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Apple Arcade: Success or Failure?

In the six months since Apple’s multi-platform gaming subscription service, Apple Arcade was launched, one of the overriding impressions from the gaming community is one of disappointment and deflation. It is safe to say that, on a cultural level at least, Apple Arcade has not quite made the splash it had hoped to. However, that’s not for lack of trying.

Apple ran a vigorous marketing campaign in the runup to the Arcade’s launch. One sign that the service might not be attracting as many subscribers as was hoped for is Apple’s recent advertising blitz that ran throughout February, featuring multi-million-dollar Superbowl ads and studio-level quality.

It has been estimated that Apple Arcade would need to attract a whopping 12 million subscribers within its first year in order to be considered a financial success for Apple, but there is little indication that anything like those numbers has been reached so far.

Apple’s gaming revenue, which includes revenue from Arcade subscriptions, has actually gone down since Arcade was launched last September, with a month-on-month revenue decline of around 13% being recorded.

Of course, it’s still early days, and it is likely that Arcade will see a bounce in the coming months as the service becomes more widely known. Let’s take a look at the case for and against Apple Arcade, to see if it will become an entertainment juggernaut, or if it will end up in the graveyard of Apple’s past failures, in much the same way that iTunes or Apple News has.

The Case for Apple Arcade

The most compelling argument for Apple Arcade’s future success is, quite simply, the astonishing value for money it offers. For just $4.99 a month (or $49.99 for an annual subscription), users have unlimited access to more than 100 mostly original premium games. The games vary in quality and depth, ranging from full-blown sandbox shooters like Sayonara Wild Hearts to more indie-style minigames like Dear Reader.

However, most of the games have garnered favorable reviews, thanks to the considerable money invested by Apple to attract some of the biggest and most celebrated names in game design to help produce their flagship titles. Looking at who they have brought onto their in-house dev team also tells us more about the kinds of customers they are trying to attract.

So far, they’re hired a number of smaller studios such as UsTwo Games (the team behind the critically-acclaimed Monument Valley), and The Chinese Room (who created the indie sleeper hit Everybody’s Gone to Rapture). In addition, they are also branching out with bigger names, having recently brought in Mistwalker, the studio responsible for the Final Fantasy series.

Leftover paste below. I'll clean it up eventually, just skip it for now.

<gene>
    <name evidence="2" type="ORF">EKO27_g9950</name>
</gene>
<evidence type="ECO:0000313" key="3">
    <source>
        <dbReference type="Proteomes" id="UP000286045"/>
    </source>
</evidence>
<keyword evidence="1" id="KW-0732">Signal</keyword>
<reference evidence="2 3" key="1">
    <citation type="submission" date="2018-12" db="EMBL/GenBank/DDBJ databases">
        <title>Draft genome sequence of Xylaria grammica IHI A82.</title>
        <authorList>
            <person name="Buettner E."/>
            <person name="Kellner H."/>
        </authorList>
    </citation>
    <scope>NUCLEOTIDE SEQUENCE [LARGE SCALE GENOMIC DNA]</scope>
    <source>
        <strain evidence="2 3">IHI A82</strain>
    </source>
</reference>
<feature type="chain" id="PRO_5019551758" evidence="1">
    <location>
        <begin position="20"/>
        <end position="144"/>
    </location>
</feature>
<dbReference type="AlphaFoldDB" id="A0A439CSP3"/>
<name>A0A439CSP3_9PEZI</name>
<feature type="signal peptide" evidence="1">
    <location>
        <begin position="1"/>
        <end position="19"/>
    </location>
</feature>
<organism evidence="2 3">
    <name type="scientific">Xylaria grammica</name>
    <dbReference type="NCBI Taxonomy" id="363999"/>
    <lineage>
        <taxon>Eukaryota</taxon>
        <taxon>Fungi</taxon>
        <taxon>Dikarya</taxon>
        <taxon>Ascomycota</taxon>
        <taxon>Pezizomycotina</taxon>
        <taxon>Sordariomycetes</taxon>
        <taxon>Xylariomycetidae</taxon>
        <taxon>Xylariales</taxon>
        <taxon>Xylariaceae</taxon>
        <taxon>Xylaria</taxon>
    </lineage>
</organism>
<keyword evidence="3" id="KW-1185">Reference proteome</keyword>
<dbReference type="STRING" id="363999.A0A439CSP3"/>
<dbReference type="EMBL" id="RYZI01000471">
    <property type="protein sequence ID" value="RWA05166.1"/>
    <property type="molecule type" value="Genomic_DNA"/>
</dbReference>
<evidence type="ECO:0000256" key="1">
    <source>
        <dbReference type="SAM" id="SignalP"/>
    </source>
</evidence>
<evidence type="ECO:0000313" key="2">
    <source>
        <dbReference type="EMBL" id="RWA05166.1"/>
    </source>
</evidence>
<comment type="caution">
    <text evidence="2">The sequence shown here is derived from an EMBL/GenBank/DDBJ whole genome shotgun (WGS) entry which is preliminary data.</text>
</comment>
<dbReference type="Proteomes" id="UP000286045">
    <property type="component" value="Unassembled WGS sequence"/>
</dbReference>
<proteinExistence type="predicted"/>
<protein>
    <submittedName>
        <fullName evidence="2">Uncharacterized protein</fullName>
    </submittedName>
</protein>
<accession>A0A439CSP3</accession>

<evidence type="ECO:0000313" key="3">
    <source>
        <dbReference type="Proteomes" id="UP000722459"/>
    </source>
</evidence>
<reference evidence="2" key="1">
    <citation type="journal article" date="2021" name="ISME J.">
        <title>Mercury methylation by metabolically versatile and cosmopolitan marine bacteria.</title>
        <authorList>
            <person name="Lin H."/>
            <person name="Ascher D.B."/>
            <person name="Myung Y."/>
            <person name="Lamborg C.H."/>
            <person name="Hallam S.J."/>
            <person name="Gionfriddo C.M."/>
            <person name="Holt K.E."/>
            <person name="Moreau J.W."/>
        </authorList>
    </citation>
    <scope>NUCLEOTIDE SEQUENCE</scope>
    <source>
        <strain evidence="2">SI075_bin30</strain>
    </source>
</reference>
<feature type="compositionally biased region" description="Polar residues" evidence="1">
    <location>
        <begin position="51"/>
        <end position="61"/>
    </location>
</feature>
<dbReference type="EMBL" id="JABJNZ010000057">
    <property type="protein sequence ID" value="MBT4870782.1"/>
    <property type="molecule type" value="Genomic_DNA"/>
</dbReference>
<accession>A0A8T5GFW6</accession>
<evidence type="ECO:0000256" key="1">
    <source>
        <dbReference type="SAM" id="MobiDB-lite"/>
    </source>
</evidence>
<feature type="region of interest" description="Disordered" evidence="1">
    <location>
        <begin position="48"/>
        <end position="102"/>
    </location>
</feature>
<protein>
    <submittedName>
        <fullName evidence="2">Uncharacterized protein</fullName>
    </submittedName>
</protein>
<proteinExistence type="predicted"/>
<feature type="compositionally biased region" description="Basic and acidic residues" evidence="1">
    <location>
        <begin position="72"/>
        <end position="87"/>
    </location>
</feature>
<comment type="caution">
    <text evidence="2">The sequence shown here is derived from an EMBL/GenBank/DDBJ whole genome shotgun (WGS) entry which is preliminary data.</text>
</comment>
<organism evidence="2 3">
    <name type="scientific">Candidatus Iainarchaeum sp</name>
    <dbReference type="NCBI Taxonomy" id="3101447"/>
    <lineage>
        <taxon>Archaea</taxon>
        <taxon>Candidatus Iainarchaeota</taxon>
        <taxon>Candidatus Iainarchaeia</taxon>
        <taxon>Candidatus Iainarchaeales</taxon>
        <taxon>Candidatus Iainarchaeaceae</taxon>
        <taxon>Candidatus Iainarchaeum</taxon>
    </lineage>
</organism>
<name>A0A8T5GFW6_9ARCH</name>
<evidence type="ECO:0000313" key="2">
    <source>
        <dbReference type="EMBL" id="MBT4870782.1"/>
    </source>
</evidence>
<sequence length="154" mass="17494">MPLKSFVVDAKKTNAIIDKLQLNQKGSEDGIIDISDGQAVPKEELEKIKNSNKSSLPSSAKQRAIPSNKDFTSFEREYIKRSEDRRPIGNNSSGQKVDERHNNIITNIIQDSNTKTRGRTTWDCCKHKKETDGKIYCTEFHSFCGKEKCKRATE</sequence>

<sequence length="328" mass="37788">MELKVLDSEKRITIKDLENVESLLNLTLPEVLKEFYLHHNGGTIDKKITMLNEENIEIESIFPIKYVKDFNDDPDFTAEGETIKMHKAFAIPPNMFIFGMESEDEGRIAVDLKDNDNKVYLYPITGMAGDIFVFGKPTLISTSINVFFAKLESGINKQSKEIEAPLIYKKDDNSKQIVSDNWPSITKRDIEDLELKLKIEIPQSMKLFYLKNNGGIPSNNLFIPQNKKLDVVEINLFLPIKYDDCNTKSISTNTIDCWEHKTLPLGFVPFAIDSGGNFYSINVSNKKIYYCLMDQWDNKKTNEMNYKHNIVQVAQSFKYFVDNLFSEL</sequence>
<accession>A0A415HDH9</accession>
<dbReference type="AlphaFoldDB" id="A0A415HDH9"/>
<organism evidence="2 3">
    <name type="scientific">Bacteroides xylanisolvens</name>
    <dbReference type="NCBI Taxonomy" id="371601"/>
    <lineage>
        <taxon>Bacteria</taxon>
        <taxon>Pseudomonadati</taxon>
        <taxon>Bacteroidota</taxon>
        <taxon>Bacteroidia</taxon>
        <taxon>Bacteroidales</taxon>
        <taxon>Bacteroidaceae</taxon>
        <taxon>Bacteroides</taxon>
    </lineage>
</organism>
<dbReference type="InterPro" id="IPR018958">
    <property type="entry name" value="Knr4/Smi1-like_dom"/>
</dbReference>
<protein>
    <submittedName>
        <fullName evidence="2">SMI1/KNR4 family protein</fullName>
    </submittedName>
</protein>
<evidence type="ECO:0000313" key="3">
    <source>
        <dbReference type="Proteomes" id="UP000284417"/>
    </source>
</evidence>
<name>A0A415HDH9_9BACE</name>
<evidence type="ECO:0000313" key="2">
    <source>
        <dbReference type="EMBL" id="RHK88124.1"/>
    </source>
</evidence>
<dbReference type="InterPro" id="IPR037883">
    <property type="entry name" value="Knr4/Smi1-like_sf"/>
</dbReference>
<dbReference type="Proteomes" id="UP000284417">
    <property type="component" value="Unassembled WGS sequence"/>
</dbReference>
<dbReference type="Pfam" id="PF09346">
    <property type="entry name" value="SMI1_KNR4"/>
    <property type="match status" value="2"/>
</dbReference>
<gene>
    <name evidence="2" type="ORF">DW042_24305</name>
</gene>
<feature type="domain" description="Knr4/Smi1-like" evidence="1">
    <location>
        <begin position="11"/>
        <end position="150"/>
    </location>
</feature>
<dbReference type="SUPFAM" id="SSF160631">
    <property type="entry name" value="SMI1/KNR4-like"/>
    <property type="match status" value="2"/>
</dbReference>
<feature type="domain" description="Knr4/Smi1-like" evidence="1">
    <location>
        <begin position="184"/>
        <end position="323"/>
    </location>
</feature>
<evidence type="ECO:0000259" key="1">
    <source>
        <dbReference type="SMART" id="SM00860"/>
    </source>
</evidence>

This strongly suggests that, rather than banking on some kind of mass appeal, which would mean having to compete with the likes of Nintendo Switch, they are aiming their sights towards the kinds experienced gamers who would be more than happy to pay a premium for content that is of a certain quality. The fact that gamers can access this for the price of a cup of coffee is, by any measure, outstanding value for money.

In addition, Apple Arcade’s multiplatform structure, which allows users to switch seamlessly between mobile, tablet, computer, and Apple TV, may well be the feature that guarantees future success. Gamers no longer expect to be constrained by specific consoles or devices, which is exactly why rival services such as the Switch and the upcoming Xbox Scarlett are gaining traction.

The future fluidity of games is also playing out in the online realm. Take the online casino industry, which has long been a pioneer in multiplatform gaming. Many of the largest and most popular online real-money slot game platforms now offer hundreds of titles that can be played on iOS, Android, PC, mobile, and tablet. The runaway growth of online slot gaming in recent years suggests that this kind of versatility is something that gamers actually want.

With Apple getting a jump on many of its competitors in this regard, they may well be able to establish themselves as a market leader in the months and years ahead.

The Case Against Apple Arcade

Of course, it doesn’t look like this has actually translated into commercial success for Apply just yet. One reason might be that, despite the quality of the games, they still look and feel like something between a mobile game and a console game. While they offer something more than anything you would find on the Apple App Store, they fall short of providing anything like a console experience.

Cloud gaming is in its early stages, and it is not yet possible to have a genuine console-level gaming experience on an iPhone, despite Apple’s best marketing efforts to persuade us otherwise. The size, graphics, and mechanics of Arcade’s games simply do not match up to what is now available on console, which might deter future subscribers.

Of course, that’s why Apple has leaned in on compelling storytelling and unique visuals, rather than trying to ramp up the capabilities of their titles. In addition, the market for Apple Arcade is still too limited for the kind of success that it needs to become viable.

It is not available in China, arguably one of the most promising markets for a service like this, and Apple has given no indication that it will be anytime in the near future. All of these factors service to hobble Arcade before it has really left the stable.

It’s still early days for Apple Arcade, so you shouldn’t write it off yet. It is a quality service that is certainly worth the $4.99 a month price tag, but its success depends on Apple being able to convince enough people of this.